- Feed your pet the right amount of high quality food. Pay due attention to the amount of food your pet actually needs. Look on the package for the recommended serving for your cat’s weight, age, and activity level. Then, mark your scooper or leave a measuring cup for that amount in your storage bin. Moreover, pet owners are now feeding their pets 2-3 times the amount of protein required for a healthy diet—and it is the protein production that is most damaging to the environment.
- Avoid beef. Raising poultry and fish releases significantly less greenhouse gas than raising cows for beef, so foods that primarily contain these ingredients will help limit your carbon footprint.
- Buy organic. Organic food production standards mean less environmental impact than factory-farmed, processed meat products, with the benefit of protecting animal rights.
- Consider the packaging. Buy food and treats with biodegradable, post-consumer recycled packaging, or without any packaging at all. Oftentimes, we buy food and pour it into a food bin, immediately discarding the packaging. If that is the case, bring a reusable bag and buy in bulk to keep packaging out of landfills.
Your pet’s health is another sector that impacts the environment significantly. From vet appointments, to treatments, to supportive care products, great amounts of fossil fuels are used, releasing greenhouse gases into the atmosphere. The problem is amplified by the number of homeless pets, which is estimated to be nearly 70 million.
What you can do:
- Dispose of pet chemicals responsibly. The same federal guidelines for the disposal of human medications apply to veterinary medications as well. Flea control products, shampoos, dips, and their packaging contain poisonous pesticides and other chemicals that need to be disposed of according to local and federal environmental regulations. Never flush them down the toilet!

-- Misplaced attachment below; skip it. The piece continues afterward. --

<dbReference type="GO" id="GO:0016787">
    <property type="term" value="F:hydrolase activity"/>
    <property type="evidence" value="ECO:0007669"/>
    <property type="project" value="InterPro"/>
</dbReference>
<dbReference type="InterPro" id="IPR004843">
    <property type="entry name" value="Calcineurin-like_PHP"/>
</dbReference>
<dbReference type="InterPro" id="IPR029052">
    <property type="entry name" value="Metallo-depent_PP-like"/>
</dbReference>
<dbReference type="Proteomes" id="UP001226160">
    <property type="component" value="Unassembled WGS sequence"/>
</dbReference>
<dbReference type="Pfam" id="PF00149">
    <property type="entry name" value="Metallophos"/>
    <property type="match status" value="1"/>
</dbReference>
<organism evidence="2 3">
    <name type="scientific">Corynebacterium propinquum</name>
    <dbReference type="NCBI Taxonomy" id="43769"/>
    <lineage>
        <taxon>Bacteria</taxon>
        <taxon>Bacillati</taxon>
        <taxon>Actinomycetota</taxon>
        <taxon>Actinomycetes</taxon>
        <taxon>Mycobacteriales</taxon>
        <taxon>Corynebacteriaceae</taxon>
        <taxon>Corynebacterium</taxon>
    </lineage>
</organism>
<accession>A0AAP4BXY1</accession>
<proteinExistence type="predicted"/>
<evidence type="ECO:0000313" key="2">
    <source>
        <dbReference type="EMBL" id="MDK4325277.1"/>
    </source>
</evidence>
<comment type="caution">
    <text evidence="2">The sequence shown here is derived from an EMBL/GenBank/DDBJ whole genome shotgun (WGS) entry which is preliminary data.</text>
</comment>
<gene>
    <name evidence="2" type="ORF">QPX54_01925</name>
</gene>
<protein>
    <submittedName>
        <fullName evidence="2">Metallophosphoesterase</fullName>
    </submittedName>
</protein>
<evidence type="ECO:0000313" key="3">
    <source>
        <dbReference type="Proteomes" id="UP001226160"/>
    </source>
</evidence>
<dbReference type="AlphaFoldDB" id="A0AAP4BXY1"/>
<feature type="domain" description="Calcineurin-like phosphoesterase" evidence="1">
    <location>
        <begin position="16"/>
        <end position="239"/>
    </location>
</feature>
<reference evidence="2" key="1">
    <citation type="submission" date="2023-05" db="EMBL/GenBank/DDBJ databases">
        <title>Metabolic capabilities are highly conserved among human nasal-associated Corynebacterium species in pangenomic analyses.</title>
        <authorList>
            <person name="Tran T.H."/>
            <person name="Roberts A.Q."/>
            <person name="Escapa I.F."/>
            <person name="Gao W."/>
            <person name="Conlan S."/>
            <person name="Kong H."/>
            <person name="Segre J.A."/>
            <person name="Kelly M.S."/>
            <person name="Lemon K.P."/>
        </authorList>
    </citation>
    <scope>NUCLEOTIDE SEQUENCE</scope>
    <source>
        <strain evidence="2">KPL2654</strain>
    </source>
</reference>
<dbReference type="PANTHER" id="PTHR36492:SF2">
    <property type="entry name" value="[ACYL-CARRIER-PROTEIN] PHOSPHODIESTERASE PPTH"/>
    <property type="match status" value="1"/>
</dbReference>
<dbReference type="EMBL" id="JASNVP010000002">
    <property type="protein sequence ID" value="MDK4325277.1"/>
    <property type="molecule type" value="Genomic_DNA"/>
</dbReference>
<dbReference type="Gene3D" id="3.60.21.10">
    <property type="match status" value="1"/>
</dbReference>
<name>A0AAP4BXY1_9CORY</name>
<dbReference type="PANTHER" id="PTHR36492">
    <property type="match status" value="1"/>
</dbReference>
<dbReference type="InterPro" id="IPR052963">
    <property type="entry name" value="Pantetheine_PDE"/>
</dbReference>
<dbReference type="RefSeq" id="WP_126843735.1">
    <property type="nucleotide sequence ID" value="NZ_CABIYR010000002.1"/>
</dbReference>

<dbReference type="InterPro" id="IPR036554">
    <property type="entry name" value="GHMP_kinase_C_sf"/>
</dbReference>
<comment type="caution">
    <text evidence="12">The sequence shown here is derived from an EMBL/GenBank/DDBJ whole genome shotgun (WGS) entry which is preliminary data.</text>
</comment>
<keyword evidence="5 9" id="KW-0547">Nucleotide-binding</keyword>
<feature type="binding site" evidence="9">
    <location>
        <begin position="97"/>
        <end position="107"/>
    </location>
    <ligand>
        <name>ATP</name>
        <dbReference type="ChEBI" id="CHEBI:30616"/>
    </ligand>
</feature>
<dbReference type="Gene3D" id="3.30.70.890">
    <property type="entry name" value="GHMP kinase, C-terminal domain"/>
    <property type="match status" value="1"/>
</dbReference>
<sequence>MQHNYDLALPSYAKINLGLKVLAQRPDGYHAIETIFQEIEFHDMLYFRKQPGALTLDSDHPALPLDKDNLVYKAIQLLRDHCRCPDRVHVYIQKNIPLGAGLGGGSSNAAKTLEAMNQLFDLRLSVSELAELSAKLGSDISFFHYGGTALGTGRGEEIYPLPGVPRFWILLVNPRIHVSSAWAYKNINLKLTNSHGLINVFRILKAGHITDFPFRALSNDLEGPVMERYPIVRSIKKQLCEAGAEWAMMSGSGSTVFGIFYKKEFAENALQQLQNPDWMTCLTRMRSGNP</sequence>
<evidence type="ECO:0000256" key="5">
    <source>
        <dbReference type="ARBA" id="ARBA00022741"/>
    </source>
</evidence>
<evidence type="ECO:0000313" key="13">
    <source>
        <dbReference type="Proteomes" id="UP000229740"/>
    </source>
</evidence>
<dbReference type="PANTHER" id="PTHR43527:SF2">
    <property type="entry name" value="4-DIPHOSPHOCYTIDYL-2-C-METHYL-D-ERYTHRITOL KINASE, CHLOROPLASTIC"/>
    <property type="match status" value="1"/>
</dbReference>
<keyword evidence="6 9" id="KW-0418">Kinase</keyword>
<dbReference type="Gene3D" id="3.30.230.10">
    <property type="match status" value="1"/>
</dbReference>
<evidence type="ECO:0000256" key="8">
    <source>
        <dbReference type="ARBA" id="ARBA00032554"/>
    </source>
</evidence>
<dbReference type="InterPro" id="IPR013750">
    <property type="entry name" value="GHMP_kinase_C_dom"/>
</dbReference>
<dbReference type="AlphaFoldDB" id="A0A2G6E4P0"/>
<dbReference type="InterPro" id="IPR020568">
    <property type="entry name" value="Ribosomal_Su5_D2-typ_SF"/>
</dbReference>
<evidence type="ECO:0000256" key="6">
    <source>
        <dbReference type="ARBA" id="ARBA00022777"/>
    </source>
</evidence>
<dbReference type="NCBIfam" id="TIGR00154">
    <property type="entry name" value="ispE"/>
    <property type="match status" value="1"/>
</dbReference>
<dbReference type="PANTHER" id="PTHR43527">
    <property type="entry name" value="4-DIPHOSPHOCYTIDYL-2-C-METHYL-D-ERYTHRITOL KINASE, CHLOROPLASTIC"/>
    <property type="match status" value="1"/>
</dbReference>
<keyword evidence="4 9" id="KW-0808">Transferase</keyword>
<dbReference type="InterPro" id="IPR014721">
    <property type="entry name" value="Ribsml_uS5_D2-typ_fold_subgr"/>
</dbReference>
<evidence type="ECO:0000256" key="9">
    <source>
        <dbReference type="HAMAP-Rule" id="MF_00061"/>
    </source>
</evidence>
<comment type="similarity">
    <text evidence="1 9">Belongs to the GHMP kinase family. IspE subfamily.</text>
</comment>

- Go non-toxic. Since your cat spends so much time grooming itself, it may ingest the chemicals that it contacts with its paws and fur. In fact, pets accumulate a higher concentration of toxic chemicals in their systems than humans do, leading to illness and disease. Choose environmentally-friendly soaps, detergents, cleaners, disinfectants, cleaners, etc. that are toxin-free. Use enzyme-based cleaners that digest organic substances, such as cat urine, to remove smells. A simple solution of vinegar and baking soda can clean most things in your home and won’t harm your cat.
- Spay or neuter your pet. Controlling the population of cats will reduce the burden on all of the other needs of cats. Shelters and animal rights groups make it easy and affordable to spay or neuter pets, or you can contact your veterinarian.
Americans fill landfills with about 2 million tons of cat litter each year. Add that to the mountain of garbage created by producing and using all of the aforementioned items, and our total landfill input is enormous. Landfills are designed to keep trash dry (so the groundwater isn’t contaminated), which prevents quick decomposition. That is why the three R’s of environmentalism are so important: reduce, reuse, recycle.
What you can do:
- Reduce your use. Your cat requires litter just a few inches deep, so don’t use too much in the litter box. Reduce spilling and kicked-out litter by using a storage container and pour cup with a litter box that has high sides.
- Reuse as much cat litter as possible. If you tend to neglect the litter box, then dump the whole tray and start again, it’s time to try something else. Keep those plastic bagfuls of litter out of the landfill and save yourself the hassle of scooping by investing in an efficient automatic, self-cleaning litter box. It will pay you and the environment back in time, money, and reduced waste.
- Recycle: Use biodegradable or post-consumer recycled waste bags. Don’t dispose of clumps in a plastic bag, which will only extend the time it takes for waste to decompose. Instead, use biodegradable waste bags that disintegrate and allow their contents to decompose more quickly.
- Don’t flush cat litter. Even when a litter claims to be flushable, think twice. The toxoplasmosis gondii bacteria that live in some cat feces is not always destroyed during water treatment. It gets into our waterways and oceans and can harm marine life.
Think Small for a Big Impact
To make a difference, you don’t have to overhaul your entire way of caring for your pet—although you can! Instead, if every cat owner did one or two things to reduce their carbon footprint, that would make a huge difference collectively.
Pick a few things that work with your lifestyle and share ideas with other pet owners. In the moment, it might seem insignificant to buy a dye-free pet toy or bulk pet treats or even use a different cleaning product, but multiplied by 85 million cats, that’s an enormous reduction in carbon emissions! So think small, because together, we can have a big impact.